[BLML] Contractual agreements (problems)

Robert Frick rfrick at rfrick.info
Wed Sep 29 07:09:56 CEST 2010

On Tue, 28 Sep 2010 10:22:03 -0400, Eric Landau <ehaa at starpower.net> wrote:

> On Sep 27, 2010, at 11:28 AM, Robert Frick wrote:
>> On Mon, 27 Sep 2010 10:12:06 -0400, Eric Landau
>> <ehaa at starpower.net> wrote:
>>> On Sep 25, 2010, at 11:05 AM, Robert Frick wrote:
>>>> technical ambiguity is not a problem. When my partner and I agree on
>>>> "unusual 2NT", we both know there is a variation in which 2NT shows
>>>> the
>>>> minors over a minor suit opening. But we both know that is the
>>>> "marked"
>>>> variation -- if we want to play that variation, we have to say so.
>>>> We both
>>>> know that without discussion, unusual no trump is for the two
>>>> lowest unbid
>>>> suits.
>>>> "holes" are a serious problem. For example, when playing negative
>>>> doubles,
>>>> the meaning of this sequence is ambiguous:
>>>> 1C  1D  X
>>>> Experts play this as showing both majors, as the convention is
>>>> described.
>>>> Nonexperts usually play this as showing 1 4-card major. Whe players
>>>> agree
>>>> on negative doubles, what is the agreement for this bid? I don't
>>>> think the
>>>> laws help me. Currently, I would describe the double as undefined
>>>> and
>>>> offer to leave the table so my partner could tell the opponents
>>>> what he
>>>> meant.
>>>> Hmmm, I guess that answers my question for me. What about, if
>>>> players
>>>> agree on a conventional name with ambiguities, the opps are
>>>> entitled to
>>>> know how each player has interpreted the ambiguity?
>>>> Small problem, because it is so rare. A 2D overcall was described as
>>>> showing both majors and the convention card said Cappelletti. But
>>>> the
>>>> player bidding 2D had diamonds and no awareness of the meaning of
>>>> any of
>>>> the Cappelletti bids. I ruled mistaken explanation. I think that is
>>>> the
>>>> fair ruling, but obviously it is not so consistent with the rest of
>>>> the
>>>> Contractual Perspective.
>>> I tried to make the point a while back that Richard's original "no
>>> agreement" argument was a presumption for adjudication, not for
>>> disclosure.  Just because one's opponents are entitled to a
>>> particular disclosure of one's partnership understandings does not
>>> mean that either member of the partnership has the knowledge to
>>> provide the required disclosure.  If you agree on a "conventional
>>> name with ambiguities", you either believe you have a mutual
>>> agreement as to how you will resolve those ambiguities, or you
>>> don't.  If you do, you disclose that resolution; if you don't, you
>>> tell them you have no agreement.  In either case, IOW, you tell them
>>> whatever you think the truth is.
>> But in this situation, the truth-according-to-Eric is "no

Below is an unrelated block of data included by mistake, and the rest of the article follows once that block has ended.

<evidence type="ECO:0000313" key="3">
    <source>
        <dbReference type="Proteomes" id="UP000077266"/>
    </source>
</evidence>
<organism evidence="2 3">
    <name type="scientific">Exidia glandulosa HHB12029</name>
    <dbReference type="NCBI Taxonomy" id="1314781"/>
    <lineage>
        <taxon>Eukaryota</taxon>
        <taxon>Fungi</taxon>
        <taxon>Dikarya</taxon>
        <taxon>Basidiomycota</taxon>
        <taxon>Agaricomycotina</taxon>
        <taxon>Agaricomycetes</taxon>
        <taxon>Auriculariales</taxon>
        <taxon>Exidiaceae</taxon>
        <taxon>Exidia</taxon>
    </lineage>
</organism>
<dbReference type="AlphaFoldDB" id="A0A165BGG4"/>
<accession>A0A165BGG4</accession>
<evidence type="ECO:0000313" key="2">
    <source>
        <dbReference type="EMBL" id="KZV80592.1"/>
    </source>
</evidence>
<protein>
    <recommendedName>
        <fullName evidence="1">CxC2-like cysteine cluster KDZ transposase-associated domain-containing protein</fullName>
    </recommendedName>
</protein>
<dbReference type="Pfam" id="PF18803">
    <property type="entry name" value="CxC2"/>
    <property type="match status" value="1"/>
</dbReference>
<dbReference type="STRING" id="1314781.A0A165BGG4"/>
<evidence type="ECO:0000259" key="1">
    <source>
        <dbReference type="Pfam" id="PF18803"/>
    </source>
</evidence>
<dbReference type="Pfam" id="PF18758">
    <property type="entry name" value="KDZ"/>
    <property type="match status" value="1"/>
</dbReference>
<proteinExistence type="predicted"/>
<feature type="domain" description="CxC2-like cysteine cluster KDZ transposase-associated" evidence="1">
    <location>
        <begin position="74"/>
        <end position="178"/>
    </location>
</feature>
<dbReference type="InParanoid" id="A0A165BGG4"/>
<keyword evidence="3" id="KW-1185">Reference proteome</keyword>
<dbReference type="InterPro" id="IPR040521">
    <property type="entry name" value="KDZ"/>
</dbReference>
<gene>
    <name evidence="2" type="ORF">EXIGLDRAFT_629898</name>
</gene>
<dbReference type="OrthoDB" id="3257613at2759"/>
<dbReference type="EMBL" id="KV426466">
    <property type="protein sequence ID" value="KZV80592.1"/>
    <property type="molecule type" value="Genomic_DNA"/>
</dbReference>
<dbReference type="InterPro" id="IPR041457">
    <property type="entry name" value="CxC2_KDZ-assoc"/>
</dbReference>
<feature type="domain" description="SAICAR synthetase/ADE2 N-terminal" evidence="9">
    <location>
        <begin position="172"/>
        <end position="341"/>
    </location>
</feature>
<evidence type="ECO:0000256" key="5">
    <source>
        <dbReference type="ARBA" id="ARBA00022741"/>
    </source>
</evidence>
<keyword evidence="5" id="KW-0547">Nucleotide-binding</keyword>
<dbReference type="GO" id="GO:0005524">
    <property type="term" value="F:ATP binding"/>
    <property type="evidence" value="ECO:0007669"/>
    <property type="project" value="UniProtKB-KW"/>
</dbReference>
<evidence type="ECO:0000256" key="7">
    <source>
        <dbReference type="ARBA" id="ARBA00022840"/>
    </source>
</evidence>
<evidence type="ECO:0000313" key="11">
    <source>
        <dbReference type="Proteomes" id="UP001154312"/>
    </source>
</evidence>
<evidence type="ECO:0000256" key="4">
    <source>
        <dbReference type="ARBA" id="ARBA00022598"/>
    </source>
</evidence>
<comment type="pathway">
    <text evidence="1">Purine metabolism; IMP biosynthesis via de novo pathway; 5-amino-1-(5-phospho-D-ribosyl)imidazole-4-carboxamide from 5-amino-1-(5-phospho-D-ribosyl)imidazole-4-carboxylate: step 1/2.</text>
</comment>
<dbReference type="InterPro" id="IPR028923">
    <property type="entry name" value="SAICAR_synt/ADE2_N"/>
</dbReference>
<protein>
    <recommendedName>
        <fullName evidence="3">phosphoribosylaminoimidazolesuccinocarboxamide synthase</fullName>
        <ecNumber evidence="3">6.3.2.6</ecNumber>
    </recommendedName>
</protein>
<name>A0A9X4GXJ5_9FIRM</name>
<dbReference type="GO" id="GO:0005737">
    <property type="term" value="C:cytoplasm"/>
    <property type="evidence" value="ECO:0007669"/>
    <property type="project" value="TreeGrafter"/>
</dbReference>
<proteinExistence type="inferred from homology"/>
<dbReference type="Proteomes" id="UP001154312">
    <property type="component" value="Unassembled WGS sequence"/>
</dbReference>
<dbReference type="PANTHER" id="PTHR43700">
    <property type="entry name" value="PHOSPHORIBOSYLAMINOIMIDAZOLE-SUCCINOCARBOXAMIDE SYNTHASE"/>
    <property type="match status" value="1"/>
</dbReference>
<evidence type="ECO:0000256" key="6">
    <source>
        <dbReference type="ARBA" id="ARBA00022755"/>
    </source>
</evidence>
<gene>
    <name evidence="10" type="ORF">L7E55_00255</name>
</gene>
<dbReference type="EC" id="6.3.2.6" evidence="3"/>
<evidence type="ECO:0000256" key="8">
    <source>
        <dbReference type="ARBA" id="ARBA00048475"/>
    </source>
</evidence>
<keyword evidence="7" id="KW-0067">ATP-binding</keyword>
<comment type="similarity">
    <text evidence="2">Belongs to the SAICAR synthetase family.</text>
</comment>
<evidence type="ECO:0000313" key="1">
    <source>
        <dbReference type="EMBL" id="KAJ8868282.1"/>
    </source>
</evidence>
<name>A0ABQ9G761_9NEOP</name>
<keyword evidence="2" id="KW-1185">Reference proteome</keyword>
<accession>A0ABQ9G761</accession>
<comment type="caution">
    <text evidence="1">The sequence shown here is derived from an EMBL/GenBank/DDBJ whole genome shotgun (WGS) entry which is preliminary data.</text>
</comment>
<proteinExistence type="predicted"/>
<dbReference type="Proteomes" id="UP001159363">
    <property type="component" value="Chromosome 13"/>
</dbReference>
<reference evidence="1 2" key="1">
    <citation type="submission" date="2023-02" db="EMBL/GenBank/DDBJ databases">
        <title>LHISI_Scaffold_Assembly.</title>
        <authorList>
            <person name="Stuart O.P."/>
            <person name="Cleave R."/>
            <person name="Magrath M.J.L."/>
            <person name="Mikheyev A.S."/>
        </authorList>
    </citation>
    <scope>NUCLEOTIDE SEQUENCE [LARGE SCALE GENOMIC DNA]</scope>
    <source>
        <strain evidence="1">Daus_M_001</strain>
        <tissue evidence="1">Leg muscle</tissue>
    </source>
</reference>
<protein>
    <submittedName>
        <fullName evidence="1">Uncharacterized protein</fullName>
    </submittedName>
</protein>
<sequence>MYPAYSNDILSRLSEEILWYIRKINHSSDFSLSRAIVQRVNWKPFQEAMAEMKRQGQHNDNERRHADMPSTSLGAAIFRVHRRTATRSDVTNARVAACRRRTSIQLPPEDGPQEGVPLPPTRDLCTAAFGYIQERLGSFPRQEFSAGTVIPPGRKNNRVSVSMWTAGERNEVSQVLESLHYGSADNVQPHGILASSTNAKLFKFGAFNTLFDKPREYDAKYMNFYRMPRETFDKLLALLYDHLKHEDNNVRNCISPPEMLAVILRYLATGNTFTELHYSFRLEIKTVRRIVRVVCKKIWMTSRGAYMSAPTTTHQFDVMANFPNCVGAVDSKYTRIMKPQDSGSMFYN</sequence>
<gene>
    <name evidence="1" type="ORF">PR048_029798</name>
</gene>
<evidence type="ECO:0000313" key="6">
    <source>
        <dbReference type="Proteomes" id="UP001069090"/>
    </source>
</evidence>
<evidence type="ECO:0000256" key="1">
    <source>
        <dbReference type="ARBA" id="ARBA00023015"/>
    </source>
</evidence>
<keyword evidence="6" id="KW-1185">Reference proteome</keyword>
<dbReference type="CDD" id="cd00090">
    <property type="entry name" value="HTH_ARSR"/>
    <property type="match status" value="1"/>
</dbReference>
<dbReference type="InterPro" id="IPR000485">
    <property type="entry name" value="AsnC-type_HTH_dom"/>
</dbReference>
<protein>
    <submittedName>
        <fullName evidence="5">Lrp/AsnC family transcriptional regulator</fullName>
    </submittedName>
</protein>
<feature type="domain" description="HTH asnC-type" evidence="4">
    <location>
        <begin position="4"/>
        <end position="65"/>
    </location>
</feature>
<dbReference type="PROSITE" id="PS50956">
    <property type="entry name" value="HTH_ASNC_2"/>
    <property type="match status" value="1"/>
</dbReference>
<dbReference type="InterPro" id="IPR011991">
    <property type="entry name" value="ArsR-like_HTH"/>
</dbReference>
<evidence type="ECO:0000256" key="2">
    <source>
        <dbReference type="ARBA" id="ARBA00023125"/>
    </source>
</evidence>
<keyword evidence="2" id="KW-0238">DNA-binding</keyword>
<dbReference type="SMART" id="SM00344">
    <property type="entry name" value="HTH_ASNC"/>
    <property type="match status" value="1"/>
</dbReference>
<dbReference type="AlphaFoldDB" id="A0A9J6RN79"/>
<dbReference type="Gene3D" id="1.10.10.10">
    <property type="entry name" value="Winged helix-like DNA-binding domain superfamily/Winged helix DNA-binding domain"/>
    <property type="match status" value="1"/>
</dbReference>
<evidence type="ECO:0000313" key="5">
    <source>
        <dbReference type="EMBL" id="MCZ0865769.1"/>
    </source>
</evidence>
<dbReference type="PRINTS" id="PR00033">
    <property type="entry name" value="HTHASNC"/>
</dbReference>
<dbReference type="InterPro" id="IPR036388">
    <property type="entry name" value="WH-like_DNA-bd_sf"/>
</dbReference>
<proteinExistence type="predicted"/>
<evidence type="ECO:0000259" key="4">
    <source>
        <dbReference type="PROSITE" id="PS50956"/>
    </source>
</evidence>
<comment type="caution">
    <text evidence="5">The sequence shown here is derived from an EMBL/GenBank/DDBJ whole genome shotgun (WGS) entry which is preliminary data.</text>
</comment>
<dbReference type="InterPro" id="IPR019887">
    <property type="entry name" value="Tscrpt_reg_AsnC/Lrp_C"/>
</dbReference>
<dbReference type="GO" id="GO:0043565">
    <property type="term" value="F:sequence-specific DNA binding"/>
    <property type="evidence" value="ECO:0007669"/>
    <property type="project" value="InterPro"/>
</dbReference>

>> agreement". And
>> the player knows it. See below.
>>> If you're wrong, you have
>>> misinformed.  You certainly do not "reveal" theoretical ambiguities
>>> in your methods which you do not believe exist in your actual
>>> partnership understanding; that would be deliberate misinformation.
>>> WTP?
>> The actual table situation from this occurred was a player agreeing on
>> Cappelletti, making a correct Cappelletti 2D bid, then discovering
>> that
>> his partner had no idea what his bid meant because his partner did not
>> know Capelletti.  His partner was asked to leave the table while he
>> disclosed the correct meaning.
>> According to both you and Richard, the correct meaning is "no
>> agreement".
>> You would allow the player to be generous and tell them the
>> Cappelletti
>> meaning of his bid; Richard would not. In either case, you both say
>> that
>> he can say "no agreement" with no further explanation.
> Actually, I've repeatedly said exactly the opposite, that you must
> reveal your explicit agreements.  "We agreed to play Cappelletti but
> I have no idea what it is" (the truth) is a proper explanation, and
> I'm a bit nonplussed that Bob keeps reading this as if I were
> advocating "we have no agreement" (a lie).  It is only the *TD or AC*
> who "can say [i.e. presume at adjudication] 'no agreement' with no
> further explanation".  For Bob's protagonist, that would be
> intentional MI.
>  From the other side of the table, though, the corresponding proper
> explanation would be, "We agreed to play Cappelletti, but I happen to
> know that my partner has no idea what it is," which I reject as the
> ravings of a lunatic, and am therefore not concerned with the
> question of how to treat such a situation in adjudication.

You lost me on that last sentence.

I wrote up a long response, then I realized that you think my partner does  
not have to tell the opponents what 2D means in Cappelletti. (If we agreed  
on Cappelletti and I have no idea what it is.) Which of course has been  
your position all along. I think that was the important point to me.

Your description of what my partner has to say ("We agreed to play  
Cappelletti but my partner doesn't know what that means") does not sound  
that different to me than "no agreement". Actually, the only difference I  
see is that the laws require players to state their agreements, not their  
partner's mental state. But pick either one, I don't care, and you and  
Richard can argue about it.

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